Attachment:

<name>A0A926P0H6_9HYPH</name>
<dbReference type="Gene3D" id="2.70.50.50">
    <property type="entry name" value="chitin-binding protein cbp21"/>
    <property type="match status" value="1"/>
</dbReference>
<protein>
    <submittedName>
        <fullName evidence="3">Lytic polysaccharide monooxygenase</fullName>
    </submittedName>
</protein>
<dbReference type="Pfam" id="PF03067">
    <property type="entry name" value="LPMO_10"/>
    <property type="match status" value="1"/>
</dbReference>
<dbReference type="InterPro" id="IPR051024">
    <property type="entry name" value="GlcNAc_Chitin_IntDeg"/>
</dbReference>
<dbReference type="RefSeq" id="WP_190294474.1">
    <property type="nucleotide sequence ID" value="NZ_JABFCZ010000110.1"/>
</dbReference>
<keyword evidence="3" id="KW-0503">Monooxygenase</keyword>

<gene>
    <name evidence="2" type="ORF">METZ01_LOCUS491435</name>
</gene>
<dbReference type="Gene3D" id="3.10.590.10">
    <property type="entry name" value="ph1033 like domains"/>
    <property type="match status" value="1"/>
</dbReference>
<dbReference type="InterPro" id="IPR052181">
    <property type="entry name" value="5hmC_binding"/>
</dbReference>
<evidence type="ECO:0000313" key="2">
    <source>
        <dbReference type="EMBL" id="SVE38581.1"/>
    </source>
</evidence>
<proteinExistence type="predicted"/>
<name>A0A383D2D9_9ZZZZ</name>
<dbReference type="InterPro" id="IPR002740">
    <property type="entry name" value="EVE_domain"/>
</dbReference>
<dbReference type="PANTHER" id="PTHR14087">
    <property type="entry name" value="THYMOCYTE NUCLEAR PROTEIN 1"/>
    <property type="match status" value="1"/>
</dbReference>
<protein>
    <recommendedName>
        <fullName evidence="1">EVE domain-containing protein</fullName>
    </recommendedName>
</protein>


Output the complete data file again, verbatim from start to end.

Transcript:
<name>A0A926P0H6_9HYPH</name>
<dbReference type="Gene3D" id="2.70.50.50">
    <property type="entry name" value="chitin-binding protein cbp21"/>
    <property type="match status" value="1"/>
</dbReference>
<protein>
    <submittedName>
        <fullName evidence="3">Lytic polysaccharide monooxygenase</fullName>
    </submittedName>
</protein>
<dbReference type="Pfam" id="PF03067">
    <property type="entry name" value="LPMO_10"/>
    <property type="match status" value="1"/>
</dbReference>
<dbReference type="InterPro" id="IPR051024">
    <property type="entry name" value="GlcNAc_Chitin_IntDeg"/>
</dbReference>
<dbReference type="RefSeq" id="WP_190294474.1">
    <property type="nucleotide sequence ID" value="NZ_JABFCZ010000110.1"/>
</dbReference>
<keyword evidence="3" id="KW-0503">Monooxygenase</keyword>

<gene>
    <name evidence="2" type="ORF">METZ01_LOCUS491435</name>
</gene>
<dbReference type="Gene3D" id="3.10.590.10">
    <property type="entry name" value="ph1033 like domains"/>
    <property type="match status" value="1"/>
</dbReference>
<dbReference type="InterPro" id="IPR052181">
    <property type="entry name" value="5hmC_binding"/>
</dbReference>
<evidence type="ECO:0000313" key="2">
    <source>
        <dbReference type="EMBL" id="SVE38581.1"/>
    </source>
</evidence>
<proteinExistence type="predicted"/>
<name>A0A383D2D9_9ZZZZ</name>
<dbReference type="InterPro" id="IPR002740">
    <property type="entry name" value="EVE_domain"/>
</dbReference>
<dbReference type="PANTHER" id="PTHR14087">
    <property type="entry name" value="THYMOCYTE NUCLEAR PROTEIN 1"/>
    <property type="match status" value="1"/>
</dbReference>
<protein>
    <recommendedName>
        <fullName evidence="1">EVE domain-containing protein</fullName>
    </recommendedName>
</protein>